One of my Facebook friends posted about her intentional weight loss. Someone commented saying “You’re looking so great! Congratulations, keep working at it. And did I mention that you’re looking great!?”
I immediately fast forwarded to five years from now when there is a 95% chance that she will have re-gained the weight. Then what is she to take from all of these compliments for her now former body size and shape? How will she feel? Also, “keep working at it” seems to say “what you’ve done is not good enough”. Yikes.
I have had friends and blog readers who’ve lost weight because they were sick, or stressed, who’ve said that this kind of compliment makes them cringe. They couldn’t help but wonder how the person thought that they looked like before. And it made it awkward when they regained the weight.
I recently saw someone I know who had lost a huge amount of weight in a very short time. She looked gaunt and her color was off. I thought that perhaps she had been sick but I didn’t want to assume anything so I just asked how she was doing. It turns out she lost the weight on purpose and is super happy with the results. That’s absolutely her right, my goal is to compliment her in a way that will be supportive whether or not she keeps the weight off. So when she said “I’ve been losing weight, don’t I look great!” I went with “You’ve always been beautiful, I’m glad that you are happy.”
So compliments can be a minefield. But they’re also awesome. So what’s a girl to do?
Come up with a compliment guide, that’s what:
No Body Comparisons
Bodies are beautiful all the time. Some people’s body size changes because they want it to, some people’s size changes because of extraneous, even undesired, circumstances. Either way, it’s impossible to tell people that they look better without telling them that they looked worse, and that’s no good. So, don’t do it. Try this:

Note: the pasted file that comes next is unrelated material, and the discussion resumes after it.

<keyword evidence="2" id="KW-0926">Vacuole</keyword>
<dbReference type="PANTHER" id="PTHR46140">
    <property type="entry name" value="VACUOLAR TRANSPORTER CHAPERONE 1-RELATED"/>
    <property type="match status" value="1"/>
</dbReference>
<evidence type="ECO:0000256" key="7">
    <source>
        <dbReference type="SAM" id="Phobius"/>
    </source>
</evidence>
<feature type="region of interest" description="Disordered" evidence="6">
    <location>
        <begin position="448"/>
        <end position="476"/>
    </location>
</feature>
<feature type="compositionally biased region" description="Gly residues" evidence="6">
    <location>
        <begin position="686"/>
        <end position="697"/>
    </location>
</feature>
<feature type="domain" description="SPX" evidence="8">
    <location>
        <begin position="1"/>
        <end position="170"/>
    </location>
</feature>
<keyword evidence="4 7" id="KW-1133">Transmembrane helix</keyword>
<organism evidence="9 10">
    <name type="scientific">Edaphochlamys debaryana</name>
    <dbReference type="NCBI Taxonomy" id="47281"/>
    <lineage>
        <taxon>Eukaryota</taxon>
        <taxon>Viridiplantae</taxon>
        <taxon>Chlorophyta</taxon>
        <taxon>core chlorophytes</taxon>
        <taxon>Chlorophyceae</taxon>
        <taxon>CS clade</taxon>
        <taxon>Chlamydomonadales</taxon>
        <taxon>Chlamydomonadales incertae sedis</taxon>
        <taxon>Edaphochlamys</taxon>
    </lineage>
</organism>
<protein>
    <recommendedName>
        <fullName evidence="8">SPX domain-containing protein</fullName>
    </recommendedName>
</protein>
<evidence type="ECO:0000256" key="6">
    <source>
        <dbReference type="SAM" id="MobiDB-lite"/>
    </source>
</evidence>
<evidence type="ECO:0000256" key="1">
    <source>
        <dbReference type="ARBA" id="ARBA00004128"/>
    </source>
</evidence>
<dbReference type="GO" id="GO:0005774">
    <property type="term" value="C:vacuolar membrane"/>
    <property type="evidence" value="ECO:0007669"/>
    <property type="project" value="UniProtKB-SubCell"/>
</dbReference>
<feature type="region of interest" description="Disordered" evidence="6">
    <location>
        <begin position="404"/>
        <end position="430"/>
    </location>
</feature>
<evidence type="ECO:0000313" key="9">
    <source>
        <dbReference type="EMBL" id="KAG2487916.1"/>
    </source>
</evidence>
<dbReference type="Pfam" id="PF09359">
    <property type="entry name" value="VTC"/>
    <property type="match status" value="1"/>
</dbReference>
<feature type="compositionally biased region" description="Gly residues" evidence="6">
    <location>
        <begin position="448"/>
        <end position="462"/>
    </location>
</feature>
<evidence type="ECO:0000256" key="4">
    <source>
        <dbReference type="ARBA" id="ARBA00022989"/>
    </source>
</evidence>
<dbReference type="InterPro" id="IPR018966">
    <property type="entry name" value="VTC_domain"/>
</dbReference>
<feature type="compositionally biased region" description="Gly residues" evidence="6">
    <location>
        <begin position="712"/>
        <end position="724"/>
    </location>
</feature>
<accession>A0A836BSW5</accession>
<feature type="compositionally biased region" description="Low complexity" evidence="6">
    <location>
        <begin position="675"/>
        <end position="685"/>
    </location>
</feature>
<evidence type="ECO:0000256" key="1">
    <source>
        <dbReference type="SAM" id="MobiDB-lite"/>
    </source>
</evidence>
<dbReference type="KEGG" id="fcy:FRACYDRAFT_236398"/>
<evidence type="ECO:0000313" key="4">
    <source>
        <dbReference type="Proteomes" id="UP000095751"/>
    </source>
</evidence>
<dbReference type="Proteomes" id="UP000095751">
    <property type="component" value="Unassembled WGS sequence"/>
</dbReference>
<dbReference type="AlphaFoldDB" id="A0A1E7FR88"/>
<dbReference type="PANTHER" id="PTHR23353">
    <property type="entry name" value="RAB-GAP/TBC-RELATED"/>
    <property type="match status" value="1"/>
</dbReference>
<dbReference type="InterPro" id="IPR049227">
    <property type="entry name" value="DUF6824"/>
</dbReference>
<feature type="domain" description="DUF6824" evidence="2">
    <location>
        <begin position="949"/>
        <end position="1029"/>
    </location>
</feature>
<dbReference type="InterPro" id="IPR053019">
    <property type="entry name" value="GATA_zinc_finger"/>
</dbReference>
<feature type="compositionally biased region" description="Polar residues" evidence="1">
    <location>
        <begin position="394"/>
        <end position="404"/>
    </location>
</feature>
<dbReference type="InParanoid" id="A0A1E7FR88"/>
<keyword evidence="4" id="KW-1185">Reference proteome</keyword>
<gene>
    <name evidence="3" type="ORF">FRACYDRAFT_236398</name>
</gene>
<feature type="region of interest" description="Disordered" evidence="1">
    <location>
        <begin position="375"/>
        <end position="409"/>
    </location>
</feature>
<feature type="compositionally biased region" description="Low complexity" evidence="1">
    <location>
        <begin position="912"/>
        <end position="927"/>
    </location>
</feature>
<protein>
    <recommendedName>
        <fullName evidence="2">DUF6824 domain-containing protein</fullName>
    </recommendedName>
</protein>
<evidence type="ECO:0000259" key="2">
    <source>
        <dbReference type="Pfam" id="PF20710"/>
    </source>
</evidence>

- You’ve always been beautiful and I’m glad that you are happy.
- You are beautiful at every size
No backhanded compliments
This should be a “no duh” kind of thing but you’d be surprised. A compliment should never include:
- “For a” as in “You’re really athletic for a fat girl”
- “I guess” as in “That dress is great I guess”
- “such, but” as in “You have such a pretty face, but you need to do something about your weight.”
- “brave” as in “You’re so brave to wear a sleeveless shirt”.
Drop the “for a” and “I guess”. Drop “such”, “but” and everything after, consider adding an adjective.
- That dress is great.
- You have a very pretty face.
Any mention of “brave” that is not followed by “for fighting off those wild animals” is a bad call. Try “You look great in that shirt.”
Ah, that’s better.
No putting yourself down as part of a compliment
- You look great, I wish I had legs like that
- wow, great job, I could never press that much weight
- I love your hair, I could never pull that look off
It ruins the compliment the person feels like they have to make you feel better at the end of it. Just drop the part about you:
- You look great.
- Wow, great job.
- I love your hair.
So go forth and compliment fearlessly!